Undergraduate Honors Theses

Thesis Defended

Spring 2013

Document Type

Thesis

Department

Integrative Physiology

First Advisor

William C. Byrnes, Ph.D.

Abstract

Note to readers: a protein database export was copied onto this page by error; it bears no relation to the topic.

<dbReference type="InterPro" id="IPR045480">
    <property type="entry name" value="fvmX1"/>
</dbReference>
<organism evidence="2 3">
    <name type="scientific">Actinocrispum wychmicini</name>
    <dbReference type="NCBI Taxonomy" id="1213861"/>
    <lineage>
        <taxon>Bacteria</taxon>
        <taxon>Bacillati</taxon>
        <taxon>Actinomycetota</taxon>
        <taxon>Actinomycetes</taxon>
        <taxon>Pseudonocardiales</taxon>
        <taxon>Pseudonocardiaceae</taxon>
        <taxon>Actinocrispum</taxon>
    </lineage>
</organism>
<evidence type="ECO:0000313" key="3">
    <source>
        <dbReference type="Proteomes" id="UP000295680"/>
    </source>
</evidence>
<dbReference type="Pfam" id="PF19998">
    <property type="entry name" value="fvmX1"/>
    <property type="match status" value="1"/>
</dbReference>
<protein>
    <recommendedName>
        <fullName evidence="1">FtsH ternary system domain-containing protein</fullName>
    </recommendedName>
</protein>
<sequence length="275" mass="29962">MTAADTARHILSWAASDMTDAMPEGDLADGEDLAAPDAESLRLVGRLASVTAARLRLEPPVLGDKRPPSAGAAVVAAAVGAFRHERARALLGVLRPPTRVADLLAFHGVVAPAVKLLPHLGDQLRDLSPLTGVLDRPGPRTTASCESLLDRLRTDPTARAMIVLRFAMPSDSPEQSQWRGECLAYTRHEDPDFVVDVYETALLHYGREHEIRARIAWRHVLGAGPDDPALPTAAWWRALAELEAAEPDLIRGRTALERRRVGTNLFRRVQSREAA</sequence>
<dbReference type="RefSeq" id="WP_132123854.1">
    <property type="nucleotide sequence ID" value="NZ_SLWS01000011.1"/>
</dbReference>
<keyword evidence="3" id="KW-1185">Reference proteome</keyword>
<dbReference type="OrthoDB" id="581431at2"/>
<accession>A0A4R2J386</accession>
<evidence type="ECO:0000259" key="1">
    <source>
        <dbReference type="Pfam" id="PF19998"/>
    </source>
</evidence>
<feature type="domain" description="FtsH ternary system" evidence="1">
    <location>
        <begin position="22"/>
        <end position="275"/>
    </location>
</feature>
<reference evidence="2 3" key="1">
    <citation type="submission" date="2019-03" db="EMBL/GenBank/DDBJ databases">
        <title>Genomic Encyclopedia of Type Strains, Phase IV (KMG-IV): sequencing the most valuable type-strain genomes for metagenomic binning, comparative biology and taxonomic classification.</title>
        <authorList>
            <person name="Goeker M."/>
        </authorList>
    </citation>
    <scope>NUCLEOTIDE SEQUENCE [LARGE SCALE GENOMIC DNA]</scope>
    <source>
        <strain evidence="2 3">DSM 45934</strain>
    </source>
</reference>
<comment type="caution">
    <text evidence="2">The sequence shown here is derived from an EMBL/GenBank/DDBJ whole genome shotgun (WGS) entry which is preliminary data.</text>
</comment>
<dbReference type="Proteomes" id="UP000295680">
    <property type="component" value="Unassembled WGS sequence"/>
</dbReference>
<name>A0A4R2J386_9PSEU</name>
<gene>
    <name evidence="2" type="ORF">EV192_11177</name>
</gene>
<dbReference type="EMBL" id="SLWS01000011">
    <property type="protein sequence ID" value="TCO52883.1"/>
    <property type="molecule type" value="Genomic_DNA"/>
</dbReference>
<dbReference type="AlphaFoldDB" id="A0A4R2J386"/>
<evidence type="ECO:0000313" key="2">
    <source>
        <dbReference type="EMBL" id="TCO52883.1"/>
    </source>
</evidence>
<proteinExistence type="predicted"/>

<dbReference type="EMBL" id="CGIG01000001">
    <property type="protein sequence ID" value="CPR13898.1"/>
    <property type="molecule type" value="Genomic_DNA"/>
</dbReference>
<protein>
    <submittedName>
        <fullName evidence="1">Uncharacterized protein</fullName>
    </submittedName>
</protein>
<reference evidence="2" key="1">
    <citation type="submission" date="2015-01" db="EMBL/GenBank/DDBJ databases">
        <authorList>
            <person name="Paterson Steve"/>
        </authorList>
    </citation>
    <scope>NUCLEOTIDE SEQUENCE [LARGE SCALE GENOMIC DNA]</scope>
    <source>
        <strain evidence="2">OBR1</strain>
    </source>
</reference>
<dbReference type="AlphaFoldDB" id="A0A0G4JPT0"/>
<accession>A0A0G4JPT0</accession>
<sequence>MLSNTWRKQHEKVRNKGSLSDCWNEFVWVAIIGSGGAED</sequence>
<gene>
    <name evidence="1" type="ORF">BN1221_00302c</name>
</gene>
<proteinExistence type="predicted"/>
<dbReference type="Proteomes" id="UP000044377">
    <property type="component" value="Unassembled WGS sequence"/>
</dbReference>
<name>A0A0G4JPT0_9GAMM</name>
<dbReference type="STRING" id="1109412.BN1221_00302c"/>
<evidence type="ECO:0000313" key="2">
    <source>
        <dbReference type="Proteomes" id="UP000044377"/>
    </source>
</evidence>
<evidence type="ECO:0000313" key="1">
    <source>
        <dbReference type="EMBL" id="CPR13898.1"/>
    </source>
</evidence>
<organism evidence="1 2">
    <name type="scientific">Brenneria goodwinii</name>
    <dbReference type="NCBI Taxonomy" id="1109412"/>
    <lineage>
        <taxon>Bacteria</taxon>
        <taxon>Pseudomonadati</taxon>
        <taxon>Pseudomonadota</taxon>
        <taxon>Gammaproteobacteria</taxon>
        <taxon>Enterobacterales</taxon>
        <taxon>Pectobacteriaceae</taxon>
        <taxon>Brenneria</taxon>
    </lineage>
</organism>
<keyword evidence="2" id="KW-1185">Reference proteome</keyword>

Purpose: The purpose of this study was to examine the changes in VO2-power and energy expenditure-power relationships below (BLT) and above (ALT) the lactate threshold (LT). Methods: Thirty active subjects (15 males, 15 females) performed a graded exercise protocol on a bicycle ergometer. Initial power outputs were determined based upon subject size and training status. Workloads were increased by 30-Watt increments every 4 minutes until exhaustion. Indirect calorimetry and blood lactate measures were performed during each stage. Linear regressions were developed BLT and ALT for VO2-power and energy expenditure-power (EE-power) relationships. Only 18 subjects (13 males, 5 females) had a sufficient number of data points BLT and ALT to adequately describe the linear regressions. Results: The individual R2 values for VO2-power and EE-power relationships at both BLT and ALT were 0.93 or higher. The mean (±SD) VO2-power slope (mlO2/min/Watt) and intercept (mlO2/min) for ALT were significantly (p<0.01) steeper and lower than the mean BLT slope and intercept (Slope: ALT = 12.7±2.9 vs. BLT = 8.8±1.7; Intercept: ALT = -146.2±617.1 vs. BLT = 656.2±186.8). The mean EE-power slope (kcal/min/Watt) and intercept (kcal/min) for ALT were significantly (p<0.01) steeper and lower than the mean BLT slope and intercept (Slope: ALT = 0.067±0.015 vs. BLT = 0.045±0.009; Intercept: ALT = -1.624±3.248 vs. BLT = 2.934±0.917). No sex effect was observed on the changes in slope or intercept for either VO2-power or EE-power. Conclusion: The relationship between power and either VO2 or energy expenditure during a graded bicycle test suggests an increased oxidative energy requirement relative to power above the lactate threshold.

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